A man hiding in a warehouse looks down on a parade route. He lifts a rifle, fires and kills the president.
Those three shots from Lee Harvey Oswald's gun are the heart of National Geographic's new made-for-TV movie, "Killing Kennedy." The movie traces the collision course between an assassin and a president, a story we have continued to tell ourselves over and over again since Nov. 22, 1963 -- 50 years ago next month.
It is a landmark anniversary for those who are telling the story now, including outspoken conservative pundit Bill O'Reilly, who wrote the bestselling book "Killing Kennedy: The End of Camelot," on which the National Geographic movie is based.
"I remember sitting there in ... theology class at Chaminade High School out on Long Island and having the loud speaker crackle and having the principal go "'the president has been shot in Dallas,'" O'Reilly said. "My head snapped back."
Actor Rob Lowe tackled the role of President John F. Kennedy for the movie.
"If Shakespeare were alive today, he would have written about the Kennedy family, and JFK would have been a titular character and actors would play him as a rite of passage," Lowe said.
But "Killing Kennedy" is not the first movie to address the president's assassination this year. "Parkland," starring Zac Efron, focused on the Dallas hospital where staff tried but failed to save the president's life. Not to mention the shelves upon shelves of some 40,000 books on just the assassination. Memorabilia have even popped up on QVC to mark the half-century anniversary of the president's death.
Or is it more of a half-century obsession?
"The glamour of the Kennedy presidency is still intact because when he was killed his image was frozen in time, this good looking, robust man with a beautiful wife and a lovely family," O'Reilly said. "When you have a tragedy like that and a blunt force on a country the image that stays is the image that people will always remember. And that's what it is."
So in playing Kennedy on screen, the actor would have the daunting task of having to try to live up to an immensely lauded image and a voice that has been so burned into public memory.
"When you are playing someone who is so alive in the public's imagination ... you have to look like them. You have to have the voice, you have to have the mannerisms and that in and of itself is its own challenge," Lowe said.
And while Daniel Day-Lewis took home the Oscar for his portrayal of Abraham Lincoln, and Paul Giamatti snagged an Emmy for playing John Adams in the TV miniseries, neither had to contend with film or audio tapes of their characters. Unlike Kennedy, no one knows what Lincoln or Adams sounded like.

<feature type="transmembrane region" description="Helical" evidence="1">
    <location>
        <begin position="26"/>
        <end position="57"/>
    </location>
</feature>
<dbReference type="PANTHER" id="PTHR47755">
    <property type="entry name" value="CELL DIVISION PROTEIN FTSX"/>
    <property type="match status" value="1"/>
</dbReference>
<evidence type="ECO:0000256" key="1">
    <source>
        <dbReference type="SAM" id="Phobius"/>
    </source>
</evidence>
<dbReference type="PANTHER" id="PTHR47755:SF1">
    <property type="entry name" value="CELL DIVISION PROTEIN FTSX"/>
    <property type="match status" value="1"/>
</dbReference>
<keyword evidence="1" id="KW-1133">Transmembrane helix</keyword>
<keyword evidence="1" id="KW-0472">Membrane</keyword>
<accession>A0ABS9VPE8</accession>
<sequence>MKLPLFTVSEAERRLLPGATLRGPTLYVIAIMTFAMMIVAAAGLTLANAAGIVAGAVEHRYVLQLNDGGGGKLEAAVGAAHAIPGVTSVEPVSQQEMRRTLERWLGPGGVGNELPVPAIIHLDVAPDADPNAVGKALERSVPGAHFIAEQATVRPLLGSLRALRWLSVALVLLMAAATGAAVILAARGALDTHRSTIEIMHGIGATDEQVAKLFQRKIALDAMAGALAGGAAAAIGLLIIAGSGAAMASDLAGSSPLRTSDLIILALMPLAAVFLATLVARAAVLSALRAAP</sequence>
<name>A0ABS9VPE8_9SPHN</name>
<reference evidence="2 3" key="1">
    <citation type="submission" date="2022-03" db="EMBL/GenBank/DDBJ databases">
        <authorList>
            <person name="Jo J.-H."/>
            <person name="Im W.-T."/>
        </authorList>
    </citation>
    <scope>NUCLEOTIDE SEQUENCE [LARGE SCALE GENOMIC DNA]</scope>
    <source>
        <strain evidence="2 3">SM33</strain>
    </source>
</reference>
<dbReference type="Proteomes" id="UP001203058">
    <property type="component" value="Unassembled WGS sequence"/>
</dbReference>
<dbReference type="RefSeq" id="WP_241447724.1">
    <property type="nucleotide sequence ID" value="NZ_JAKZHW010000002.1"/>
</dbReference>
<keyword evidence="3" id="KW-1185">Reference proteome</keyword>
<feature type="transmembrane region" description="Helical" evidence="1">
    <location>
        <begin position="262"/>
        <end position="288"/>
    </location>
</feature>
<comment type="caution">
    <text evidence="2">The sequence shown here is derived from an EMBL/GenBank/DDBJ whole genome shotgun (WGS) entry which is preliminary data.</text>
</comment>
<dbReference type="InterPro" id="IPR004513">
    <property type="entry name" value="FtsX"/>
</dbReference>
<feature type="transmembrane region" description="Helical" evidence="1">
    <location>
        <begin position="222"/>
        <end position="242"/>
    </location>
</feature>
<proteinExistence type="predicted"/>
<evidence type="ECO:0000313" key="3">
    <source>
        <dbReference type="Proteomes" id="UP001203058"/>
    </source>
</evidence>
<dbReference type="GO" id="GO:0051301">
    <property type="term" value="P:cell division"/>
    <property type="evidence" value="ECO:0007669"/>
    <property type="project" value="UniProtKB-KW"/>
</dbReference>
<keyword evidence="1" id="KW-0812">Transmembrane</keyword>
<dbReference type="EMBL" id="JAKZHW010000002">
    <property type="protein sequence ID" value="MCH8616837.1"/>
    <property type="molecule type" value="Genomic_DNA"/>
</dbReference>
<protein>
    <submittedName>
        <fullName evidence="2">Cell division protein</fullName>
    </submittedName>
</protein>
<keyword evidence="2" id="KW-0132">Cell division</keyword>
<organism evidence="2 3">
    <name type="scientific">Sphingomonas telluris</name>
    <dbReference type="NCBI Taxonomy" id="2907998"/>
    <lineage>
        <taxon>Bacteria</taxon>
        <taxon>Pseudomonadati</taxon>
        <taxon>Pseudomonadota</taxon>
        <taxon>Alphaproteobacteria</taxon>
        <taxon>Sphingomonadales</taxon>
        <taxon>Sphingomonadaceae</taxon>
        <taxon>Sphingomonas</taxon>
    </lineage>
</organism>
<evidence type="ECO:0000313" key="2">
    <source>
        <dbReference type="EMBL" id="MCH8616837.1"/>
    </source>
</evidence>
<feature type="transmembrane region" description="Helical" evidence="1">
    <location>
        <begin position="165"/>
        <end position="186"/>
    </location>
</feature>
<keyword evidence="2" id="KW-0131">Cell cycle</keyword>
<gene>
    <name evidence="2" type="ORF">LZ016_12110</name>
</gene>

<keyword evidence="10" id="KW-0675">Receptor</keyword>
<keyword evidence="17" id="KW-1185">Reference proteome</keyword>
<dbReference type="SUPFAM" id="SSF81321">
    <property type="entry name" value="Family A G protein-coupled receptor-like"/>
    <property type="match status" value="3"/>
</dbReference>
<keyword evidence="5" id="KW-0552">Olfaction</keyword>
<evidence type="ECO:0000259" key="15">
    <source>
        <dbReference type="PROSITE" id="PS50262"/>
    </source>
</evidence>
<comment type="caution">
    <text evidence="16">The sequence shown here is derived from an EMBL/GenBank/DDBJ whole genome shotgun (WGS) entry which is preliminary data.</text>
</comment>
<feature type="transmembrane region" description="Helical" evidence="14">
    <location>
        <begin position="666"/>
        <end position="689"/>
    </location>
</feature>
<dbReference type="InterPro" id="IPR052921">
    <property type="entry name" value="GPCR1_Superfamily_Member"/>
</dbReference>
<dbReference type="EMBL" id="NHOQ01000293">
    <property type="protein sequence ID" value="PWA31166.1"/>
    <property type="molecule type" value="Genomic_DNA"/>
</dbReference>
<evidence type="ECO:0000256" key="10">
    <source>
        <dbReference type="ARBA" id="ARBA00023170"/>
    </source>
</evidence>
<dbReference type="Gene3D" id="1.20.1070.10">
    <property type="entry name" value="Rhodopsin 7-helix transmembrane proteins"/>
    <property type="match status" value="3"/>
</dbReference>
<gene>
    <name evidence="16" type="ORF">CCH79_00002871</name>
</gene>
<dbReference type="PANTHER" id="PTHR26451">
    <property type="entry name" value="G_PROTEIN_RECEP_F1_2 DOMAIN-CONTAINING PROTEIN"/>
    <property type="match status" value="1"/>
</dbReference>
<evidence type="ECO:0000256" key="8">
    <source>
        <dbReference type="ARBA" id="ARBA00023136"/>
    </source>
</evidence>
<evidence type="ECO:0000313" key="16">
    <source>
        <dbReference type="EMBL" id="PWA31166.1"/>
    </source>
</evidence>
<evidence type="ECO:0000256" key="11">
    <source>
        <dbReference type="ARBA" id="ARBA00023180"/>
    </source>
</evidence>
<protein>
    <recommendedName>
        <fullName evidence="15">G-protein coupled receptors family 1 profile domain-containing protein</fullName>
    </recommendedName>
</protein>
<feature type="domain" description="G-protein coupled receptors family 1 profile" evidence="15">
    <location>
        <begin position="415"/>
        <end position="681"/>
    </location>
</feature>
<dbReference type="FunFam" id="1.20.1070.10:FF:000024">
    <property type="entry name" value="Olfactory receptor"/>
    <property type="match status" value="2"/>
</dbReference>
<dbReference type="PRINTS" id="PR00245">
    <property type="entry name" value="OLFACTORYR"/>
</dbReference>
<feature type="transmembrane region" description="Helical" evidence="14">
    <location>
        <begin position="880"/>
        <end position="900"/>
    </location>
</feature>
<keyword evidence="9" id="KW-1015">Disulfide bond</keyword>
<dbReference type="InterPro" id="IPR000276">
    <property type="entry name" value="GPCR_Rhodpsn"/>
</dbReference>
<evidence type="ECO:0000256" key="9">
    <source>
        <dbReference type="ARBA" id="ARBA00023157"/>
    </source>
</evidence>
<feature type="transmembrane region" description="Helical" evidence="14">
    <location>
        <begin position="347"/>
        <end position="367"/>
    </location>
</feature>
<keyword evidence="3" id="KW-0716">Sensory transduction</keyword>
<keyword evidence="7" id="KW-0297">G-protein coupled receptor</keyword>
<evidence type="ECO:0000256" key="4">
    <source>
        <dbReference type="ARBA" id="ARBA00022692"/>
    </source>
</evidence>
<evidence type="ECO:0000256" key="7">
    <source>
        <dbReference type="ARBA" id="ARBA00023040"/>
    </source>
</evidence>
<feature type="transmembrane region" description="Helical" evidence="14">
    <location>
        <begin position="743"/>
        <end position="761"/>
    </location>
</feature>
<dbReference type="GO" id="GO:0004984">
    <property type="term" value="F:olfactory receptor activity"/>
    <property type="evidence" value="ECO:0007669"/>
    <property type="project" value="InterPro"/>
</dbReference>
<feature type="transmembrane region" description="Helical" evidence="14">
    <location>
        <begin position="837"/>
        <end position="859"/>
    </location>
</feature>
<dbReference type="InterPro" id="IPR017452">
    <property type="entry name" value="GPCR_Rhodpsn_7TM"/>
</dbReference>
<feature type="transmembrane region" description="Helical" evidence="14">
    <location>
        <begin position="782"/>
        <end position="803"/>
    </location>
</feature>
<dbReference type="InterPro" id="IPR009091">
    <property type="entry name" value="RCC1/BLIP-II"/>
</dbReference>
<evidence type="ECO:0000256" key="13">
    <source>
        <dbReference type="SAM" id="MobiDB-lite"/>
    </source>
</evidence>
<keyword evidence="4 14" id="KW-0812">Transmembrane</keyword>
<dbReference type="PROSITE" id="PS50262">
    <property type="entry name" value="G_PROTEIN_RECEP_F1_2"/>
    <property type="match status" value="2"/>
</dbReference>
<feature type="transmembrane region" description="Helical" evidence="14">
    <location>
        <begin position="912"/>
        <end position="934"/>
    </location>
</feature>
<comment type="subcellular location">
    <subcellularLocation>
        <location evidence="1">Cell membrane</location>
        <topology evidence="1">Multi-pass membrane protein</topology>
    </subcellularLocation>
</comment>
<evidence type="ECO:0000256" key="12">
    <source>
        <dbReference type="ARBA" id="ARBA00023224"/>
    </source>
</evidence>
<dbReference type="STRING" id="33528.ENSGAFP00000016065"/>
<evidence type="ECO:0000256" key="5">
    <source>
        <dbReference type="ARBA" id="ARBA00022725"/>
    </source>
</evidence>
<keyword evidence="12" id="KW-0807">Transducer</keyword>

Lowe said he tried to "fill in" Kennedy's character, rather than do an exact imitation of him.
"Imitation is one thing, but an actor's job isn't to imitate. An actor's job is to inhabit, to make the character recognizable as a human being," he said. "The voice that gets stuck in your head is the famous voice of 'ask not'…that's his presentational voice. ... I spent more time listening to his dictation, his private dictation."
"Killing Kennedy" strives to be an authentic record of what happened during his 1,000 days in office, from the agony of the Bay of Pigs debacle to Jackie Kennedy's pink suit picked out especially for the day in Dallas.
All images are from a legacy that began to be formed, in particular by Jackie, almost immediately after the president's death.
"We know for a fact that his legacy is very carefully maintained and managed, and I don't think that is a bad thing at all," Lowe said. "That is what we would want for anybody in our family. … We would want them to be remembered in the best possible light."
Despite the hundreds of thousands of books about the assassination in the past 50 years, new nuggets of information continue to emerge, such as the recently released audio tapes from an interview Jackie Kennedy did with historian Arthur Schulessinger four months after the assassination.
It was not just what the Kennedy family wanted us to believe had been lost, but apparently, what many alive at the time wanted to believe.
"Kennedy was the ultimate figure on which we projected all of our hopes and aspirations, and that's how he designed it," Lowe said. "He was a politician and a smart one. Great one. It wasn't by accident."